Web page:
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A Pilot Study of an Electronic, Adolescent Version of the Quick Inventory of Depressive Symptomatology

Heidi K. Moore, Ph.D.; Carroll W. Hughes, Ph.D.; James C. Mundt, Ph.D.; A. John Rush, M.D.; Laurie Macleod, R.N., C.R.C.C.; Graham J. Emslie, M.D.; Shailesh Jain, M.D., M.P.H.; Dayna S. Geralts, B.S.; Ira H. Bernstein, Ph.D.; Joseph P. Horrigan, M.D.; Madhukar H. Trivedi, M.D.; and John H. Greist, M.D.


Background: Adolescent depression assessments are time-intensive, often requiring separate interviews with an adolescent and a parent/informant. In adults, a self-rated, interactive voice response (IVR) version of the Quick Inventory of Depressive Symptomatology (QIDS-IVR) has been shown to be reliable, valid, and sensitive to change. An adolescent version of the QIDS (QIDS-A-IVR) was created using speaker-independent voice recognition technology. An informant version, QIDS-P-IVR, collects ratings from parents or other knowledgeable adults.

Method: The study included 27 adolescents ranging from 12 to 17 years of age, 48% of whom were female. During a single office visit, adolescents completed the QIDS-A-IVR and parents completed the QIDS-P-IVR. A clinician completed the clinician-rated adult version of the QIDS separately for adolescents (QIDS-C-A) and parents (QIDS-C-P) and the Children's Depression Rating Scale-Revised (CDRS-R). The study was conducted from October 2005 to April 2006.

Results: Cronbach alpha of the QIDS-A-IVR was .85. The QIDS-A-IVR correlated significantly with the QIDS-C-A (r = 0.95) and the CDRS-R (r = 0.76), both p < .01. Conversely, the correlations of the QIDS-A-IVR with the QIDS-P-IVR and the QIDS-C-P were small and nonsignificant. The QIDS-A-IVR required adolescents a mean of 6 minutes and 31 seconds to complete (SD = 41 seconds). The voice recognition technology correctly identified the adolescents' spoken words in 92% of the 483 spoken responses. The system recognized a response from all adolescents on all items.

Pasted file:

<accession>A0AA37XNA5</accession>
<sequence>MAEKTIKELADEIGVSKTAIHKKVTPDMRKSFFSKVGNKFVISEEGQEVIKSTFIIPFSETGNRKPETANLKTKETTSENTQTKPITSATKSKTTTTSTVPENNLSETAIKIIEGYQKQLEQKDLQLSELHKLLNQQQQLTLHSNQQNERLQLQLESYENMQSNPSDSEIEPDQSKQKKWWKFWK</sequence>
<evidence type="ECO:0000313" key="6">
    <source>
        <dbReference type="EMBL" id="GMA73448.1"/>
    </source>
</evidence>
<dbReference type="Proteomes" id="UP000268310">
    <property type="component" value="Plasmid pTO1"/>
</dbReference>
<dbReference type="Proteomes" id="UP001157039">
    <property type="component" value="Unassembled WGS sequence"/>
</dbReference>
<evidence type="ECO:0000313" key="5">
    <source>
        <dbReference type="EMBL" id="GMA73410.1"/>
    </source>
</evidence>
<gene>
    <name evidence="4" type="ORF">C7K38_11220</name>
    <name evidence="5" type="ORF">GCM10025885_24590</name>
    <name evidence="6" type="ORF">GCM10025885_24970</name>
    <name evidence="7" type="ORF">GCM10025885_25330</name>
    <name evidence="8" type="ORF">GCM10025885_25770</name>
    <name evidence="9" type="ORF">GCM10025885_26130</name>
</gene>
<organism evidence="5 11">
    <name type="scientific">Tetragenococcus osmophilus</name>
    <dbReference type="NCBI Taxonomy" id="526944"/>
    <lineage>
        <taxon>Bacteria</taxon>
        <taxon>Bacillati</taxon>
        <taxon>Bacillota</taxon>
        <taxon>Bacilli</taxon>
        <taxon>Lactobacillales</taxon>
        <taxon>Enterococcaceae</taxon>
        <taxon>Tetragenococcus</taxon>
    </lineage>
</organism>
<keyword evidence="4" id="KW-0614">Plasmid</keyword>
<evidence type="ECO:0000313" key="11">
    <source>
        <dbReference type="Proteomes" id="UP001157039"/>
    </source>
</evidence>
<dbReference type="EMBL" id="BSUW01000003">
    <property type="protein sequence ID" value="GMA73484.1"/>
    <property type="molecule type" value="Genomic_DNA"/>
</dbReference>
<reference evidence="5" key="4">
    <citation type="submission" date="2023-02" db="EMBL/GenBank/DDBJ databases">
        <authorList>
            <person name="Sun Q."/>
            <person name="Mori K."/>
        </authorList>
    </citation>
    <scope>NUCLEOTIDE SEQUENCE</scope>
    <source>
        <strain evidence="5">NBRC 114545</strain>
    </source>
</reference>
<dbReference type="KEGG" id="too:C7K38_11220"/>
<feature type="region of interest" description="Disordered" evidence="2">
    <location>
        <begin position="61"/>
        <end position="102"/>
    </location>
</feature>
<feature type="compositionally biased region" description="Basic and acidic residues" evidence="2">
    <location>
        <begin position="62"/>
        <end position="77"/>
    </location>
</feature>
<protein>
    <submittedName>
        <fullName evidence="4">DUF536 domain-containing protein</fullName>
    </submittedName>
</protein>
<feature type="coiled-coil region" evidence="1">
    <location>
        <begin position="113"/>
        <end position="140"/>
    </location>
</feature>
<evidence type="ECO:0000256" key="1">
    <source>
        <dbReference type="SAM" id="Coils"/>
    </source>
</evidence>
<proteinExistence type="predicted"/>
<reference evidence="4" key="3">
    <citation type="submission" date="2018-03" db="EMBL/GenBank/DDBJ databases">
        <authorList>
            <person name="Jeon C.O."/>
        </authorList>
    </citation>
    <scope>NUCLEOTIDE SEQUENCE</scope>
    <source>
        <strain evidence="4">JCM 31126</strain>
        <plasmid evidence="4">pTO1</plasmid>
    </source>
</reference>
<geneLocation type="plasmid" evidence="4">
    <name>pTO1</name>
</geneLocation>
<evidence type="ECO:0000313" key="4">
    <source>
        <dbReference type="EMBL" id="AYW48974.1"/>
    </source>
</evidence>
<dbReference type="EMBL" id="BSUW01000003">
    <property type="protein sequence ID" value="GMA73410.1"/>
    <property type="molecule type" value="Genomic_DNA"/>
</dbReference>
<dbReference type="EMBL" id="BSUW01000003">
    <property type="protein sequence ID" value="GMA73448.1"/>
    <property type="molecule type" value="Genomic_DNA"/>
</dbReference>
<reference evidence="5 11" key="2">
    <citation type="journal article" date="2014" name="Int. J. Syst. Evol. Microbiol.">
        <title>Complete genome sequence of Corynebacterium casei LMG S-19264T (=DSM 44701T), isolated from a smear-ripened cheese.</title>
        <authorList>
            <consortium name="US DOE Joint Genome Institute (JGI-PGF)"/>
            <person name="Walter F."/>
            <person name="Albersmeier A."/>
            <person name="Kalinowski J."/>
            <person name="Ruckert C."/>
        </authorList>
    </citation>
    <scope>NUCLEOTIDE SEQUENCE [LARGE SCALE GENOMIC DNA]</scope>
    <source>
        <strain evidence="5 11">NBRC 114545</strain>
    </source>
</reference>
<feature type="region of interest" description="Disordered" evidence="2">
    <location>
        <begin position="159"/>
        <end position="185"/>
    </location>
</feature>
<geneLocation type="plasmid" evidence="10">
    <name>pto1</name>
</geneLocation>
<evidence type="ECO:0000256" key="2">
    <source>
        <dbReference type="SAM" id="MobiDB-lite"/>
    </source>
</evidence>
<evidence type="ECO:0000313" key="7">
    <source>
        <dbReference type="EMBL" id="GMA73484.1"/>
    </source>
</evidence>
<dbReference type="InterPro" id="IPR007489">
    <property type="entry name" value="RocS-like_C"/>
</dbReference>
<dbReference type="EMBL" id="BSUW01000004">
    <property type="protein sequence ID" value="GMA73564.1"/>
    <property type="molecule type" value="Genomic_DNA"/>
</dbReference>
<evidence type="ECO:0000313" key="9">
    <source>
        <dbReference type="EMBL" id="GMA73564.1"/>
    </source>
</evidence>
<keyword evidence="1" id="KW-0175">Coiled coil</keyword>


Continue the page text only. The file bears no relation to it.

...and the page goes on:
Conclusions: This study supports the reliability and validity of the QIDS-A-IVR as an adolescent depression measure. The QIDS-A-IVR may provide clinicians and researchers with a sound, technology-based method of assessing adolescent depression. Future research is needed on the informational value of parent ratings of adolescent depression.

(J Clin Psychiatry 2007;68:1436-1440)


Received Dec. 28, 2006; accepted March 27, 2007. From Healthcare Technology Systems, Madison, Wis. (Drs. Moore, Mundt, and Greist and Ms. Geralts); the Department of Psychiatry, University of Texas Southwestern Medical Center, Dallas (Drs. Hughes, Rush, Emslie, and Trivedi and Ms. Macleod); the Department of Psychiatry, University of Texas Health Science Center, San Antonio (Dr. Jain); the Department of Psychology, University of Texas at Arlington (Dr. Bernstein); and GlaxoSmithKline, Research Triangle Park, N.C. (Dr. Horrigan).

Support for this research was provided by GlaxoSmithKline, Healthcare Technology Systems, and a grant from the National Institute of Mental Health (R01 MH-68851).

Financial disclosure appears at the end of the article. Corresponding author and reprints: John H. Greist, M.D., Healthcare Technology Systems, Inc., 7617 Mineral Point Rd., Ste. 300, Madison, WI 53717 (e-mail: jgreist@healthtechsys.com).